Drop your weapons
Knives Out deserves a reprieve from the dread of bad sequels
Back in December 2019, while a bizarre mystery set in a Wuhan Province wet market began to unfold, a smart, edge-of-the-seats crime thriller came and went at our local cinema screens.
What could be gained from another outing for the warring Thrombey clan?
Knives Out starred Daniel Craig as private detective Benoit Blanc who, sporting a decidedly un-Bond-like tweed suit and pronounced Southern drawl, uncovered the murder of a family patriarch set in a Cluedo-style mansion in upstate Massachusetts. A sort of Gosford Park meets Murder on the Orient Express, it isn’t a film that everybody will recall seeing first time around, but since then this old-fashioned whodunnit, whose setting, plot and characterisation are on a par with some of Agatha Christie’s or Patricia Highsmith’s finest, has been winning over streaming audiences. It fully deserves its BAFTA and Academy Awards Best Original Screenplay nomination plus its $300m box office takings so far.
News therefore that a follow up, Knives Out 2, is already in the can and set to be released later this year comes as both a pleasant surprise and a slight feeling of dread.
After all, what could be gained from another outing for the eccentric Blanc or the warring Thrombey clan, last seen gazing collectively in horror at Ana de Armas’s maid Marta, who announces from the imposing first floor balcony that the family estate is all hers? “My House, My Rules, My Coffee” states the mug she cradles in the final denouement, confirmation of her new-found fortune after Blanc has absolved her from the dastardly deed. At least mama will escape deportation back to Mexico.
A cursory investigation into Hollywood’s sequel habit down the years, suggests director Rian Johnson would have been better advised to move on instead to an altogether different project, another Star Wars movie perhaps. Among the most misguided and critically derided rehashes of all time include those of bone fide classics Jaws, Grease, Speed and Titanic (just add the number 2 to each). Imagine Rydell High without Sandy and Danny, Sandra Bullock swapping the wheels of the bus for the helm of a cruise liner, or the audacity of launching a Titanic II exactly 100 years after the first one went down, then expecting it to survive the same glacier-strewn passage!
If the film has a satisfying ending, do audiences really need to hear further?
In the cheap seats of course, there are the barrel-scraping Big Momma and Cheaper by the Dozen franchises, not to mention the appalling Adam Sandler vehicle Grown Ups 2 in which gross toilet humour ensues after regular guy Lenny moves his family back to the old neighbourhood. (Sandler, it must be said, features in a lot of these types of sequels, even when he’s only on voiceover duties.) According to online reviews resource Rotten Tomatoes, the all-time worst rated sequel is 2004’s Superbabies: Baby Geniuses 2, directed by Bob Clark of Black Christmas and Porky’s II: The Next Day fame. In case you missed it, the film focuses on a team of mini-Oscar Wildes who end up thwarting, with hilarious dubbed one-liners, an evil media mogul played by Jon Voight, whose mission is to brainwash the world’s toddlers through their parents’ television screens. In this case, the consensus is that the veteran star of Deliverance and Midnight Cowboy should have read the script more closely or, as one disgruntled viewer complained: “Bad jokes still aren’t funny when coming from the mouths of babies.”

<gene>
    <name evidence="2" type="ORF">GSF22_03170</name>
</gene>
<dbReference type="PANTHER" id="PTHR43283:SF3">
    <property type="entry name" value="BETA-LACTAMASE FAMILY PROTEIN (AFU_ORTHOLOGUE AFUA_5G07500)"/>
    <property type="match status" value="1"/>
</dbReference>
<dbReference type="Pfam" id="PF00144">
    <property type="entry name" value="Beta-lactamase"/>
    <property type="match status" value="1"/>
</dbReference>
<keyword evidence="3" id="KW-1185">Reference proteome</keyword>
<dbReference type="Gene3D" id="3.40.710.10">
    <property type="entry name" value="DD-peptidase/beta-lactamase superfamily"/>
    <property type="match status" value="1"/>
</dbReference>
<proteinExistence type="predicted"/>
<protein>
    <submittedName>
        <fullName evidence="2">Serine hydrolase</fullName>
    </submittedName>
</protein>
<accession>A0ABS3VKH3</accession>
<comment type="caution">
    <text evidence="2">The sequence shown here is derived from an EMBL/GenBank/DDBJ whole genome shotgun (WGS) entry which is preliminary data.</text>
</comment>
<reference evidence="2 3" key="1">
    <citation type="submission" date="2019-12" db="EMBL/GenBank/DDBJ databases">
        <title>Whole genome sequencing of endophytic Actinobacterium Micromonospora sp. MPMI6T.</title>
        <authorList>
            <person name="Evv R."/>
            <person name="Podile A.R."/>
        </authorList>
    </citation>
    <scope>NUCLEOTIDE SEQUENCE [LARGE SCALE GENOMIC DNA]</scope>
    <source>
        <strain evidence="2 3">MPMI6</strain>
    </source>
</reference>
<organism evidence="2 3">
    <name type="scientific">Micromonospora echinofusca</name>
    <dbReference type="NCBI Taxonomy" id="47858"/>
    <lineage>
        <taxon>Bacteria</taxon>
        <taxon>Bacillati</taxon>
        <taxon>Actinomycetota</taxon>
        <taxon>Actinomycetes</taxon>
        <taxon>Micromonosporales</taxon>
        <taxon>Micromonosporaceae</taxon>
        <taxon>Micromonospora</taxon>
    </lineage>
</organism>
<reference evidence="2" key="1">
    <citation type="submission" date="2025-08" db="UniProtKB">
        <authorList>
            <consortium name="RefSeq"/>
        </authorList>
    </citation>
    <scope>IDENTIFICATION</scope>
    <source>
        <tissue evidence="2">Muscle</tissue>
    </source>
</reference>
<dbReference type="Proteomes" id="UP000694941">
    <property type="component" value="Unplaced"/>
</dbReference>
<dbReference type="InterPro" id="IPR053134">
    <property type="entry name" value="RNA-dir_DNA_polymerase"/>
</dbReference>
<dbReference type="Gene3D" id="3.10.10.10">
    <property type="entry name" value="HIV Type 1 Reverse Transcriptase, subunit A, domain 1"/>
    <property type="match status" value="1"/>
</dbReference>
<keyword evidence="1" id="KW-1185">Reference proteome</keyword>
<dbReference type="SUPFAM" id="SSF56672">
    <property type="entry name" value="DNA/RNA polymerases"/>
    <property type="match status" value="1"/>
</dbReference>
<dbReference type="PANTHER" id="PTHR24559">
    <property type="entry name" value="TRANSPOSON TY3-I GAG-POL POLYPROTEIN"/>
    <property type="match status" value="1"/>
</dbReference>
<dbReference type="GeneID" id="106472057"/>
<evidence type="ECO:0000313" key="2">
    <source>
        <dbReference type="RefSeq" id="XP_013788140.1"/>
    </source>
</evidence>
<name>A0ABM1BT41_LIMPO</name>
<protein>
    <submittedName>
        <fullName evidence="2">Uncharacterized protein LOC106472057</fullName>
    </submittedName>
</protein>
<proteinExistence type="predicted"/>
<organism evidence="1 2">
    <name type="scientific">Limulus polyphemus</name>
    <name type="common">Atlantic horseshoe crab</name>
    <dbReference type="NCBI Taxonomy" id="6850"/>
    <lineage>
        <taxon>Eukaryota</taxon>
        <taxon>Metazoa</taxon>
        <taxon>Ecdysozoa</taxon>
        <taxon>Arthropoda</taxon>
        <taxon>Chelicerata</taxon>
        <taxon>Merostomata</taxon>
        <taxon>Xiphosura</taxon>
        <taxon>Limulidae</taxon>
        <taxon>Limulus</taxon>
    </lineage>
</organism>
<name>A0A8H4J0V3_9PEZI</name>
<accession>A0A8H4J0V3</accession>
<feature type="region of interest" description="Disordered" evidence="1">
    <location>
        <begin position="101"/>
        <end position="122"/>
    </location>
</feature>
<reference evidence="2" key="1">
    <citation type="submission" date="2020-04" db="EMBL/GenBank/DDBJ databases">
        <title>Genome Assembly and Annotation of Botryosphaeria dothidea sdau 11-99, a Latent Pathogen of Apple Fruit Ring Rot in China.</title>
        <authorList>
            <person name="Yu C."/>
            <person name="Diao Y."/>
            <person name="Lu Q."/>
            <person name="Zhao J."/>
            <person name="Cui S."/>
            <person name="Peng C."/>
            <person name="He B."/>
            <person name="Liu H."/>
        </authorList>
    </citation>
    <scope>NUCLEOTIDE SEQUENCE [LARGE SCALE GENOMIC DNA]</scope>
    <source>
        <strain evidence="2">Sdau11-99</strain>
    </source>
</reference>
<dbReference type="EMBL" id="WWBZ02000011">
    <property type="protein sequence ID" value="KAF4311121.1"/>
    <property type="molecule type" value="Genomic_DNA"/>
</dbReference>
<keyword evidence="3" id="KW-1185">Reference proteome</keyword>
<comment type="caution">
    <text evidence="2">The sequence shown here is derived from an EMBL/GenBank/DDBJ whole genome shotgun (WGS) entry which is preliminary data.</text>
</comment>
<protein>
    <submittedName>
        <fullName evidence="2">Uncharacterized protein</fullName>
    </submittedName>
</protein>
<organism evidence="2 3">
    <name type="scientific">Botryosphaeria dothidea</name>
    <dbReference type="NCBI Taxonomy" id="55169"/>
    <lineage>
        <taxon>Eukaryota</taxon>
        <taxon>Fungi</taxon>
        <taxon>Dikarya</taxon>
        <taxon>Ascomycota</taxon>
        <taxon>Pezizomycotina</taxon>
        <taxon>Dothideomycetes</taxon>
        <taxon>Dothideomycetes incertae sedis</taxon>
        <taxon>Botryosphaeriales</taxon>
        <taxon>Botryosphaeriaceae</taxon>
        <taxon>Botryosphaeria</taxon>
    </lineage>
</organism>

Sequels are hardly a new concept. Early attempts include The Singing Fool (a reprise of the first “talkie”), The Jazz Singer and Son of Kong, a vastly inferior cash-in of 1933’s now hallowed King Kong. Smaller budgets, hastily written scripts, ham-fisted directors, plus a distinct absence of stars seemed to be the common thread for most of these opportunistic remakes, yet on occasions the sequel has surpassed the original.
Take, for instance, the second ever outing for James Bond, 1963’s From Russia with Love. With Sean Connery now eased into the role of 007, it more than outclasses its relatively tame predecessor Dr No and, at the same time, truly set the Bond franchise in motion. Other praise-worthy screen returns include the heart-warming Toy Story and Paddington 2’s, while in the post-apocalyptic action genre both Terminators and Mad Max 2 were distinct improvements on their more workaday namesakes.
Of course, if the film is a stand-alone work of art with a satisfying ending that resolves all the questions posed at the beginning, do audiences really need to hear further from any of the characters involved? Attempts have been made for instance to resurrect the main protagonists from Casablanca with a Rick and Ilsa “lovechild” bringing new meaning to Bogart’s catchphrase “here’s looking at you, kid”, but you know that audiences aren’t going to fall for that.
Who wants to see the slain warriors from the Seven Samurai climb back onto their horses for another bloody battle, or Rosebud rescued from the flames in Orson Welles’s Citizen Kane? Just don’t mess with a good ending. Likewise, Sleepless in Seattle, Ferris Bueller’s Day Off, Withnail and I and Bridesmaids are all worthy classics of the modern era and, so far, have escaped the dreaded “S word”. Doesn’t the hugely enjoyable Knives Out deserve the same status?
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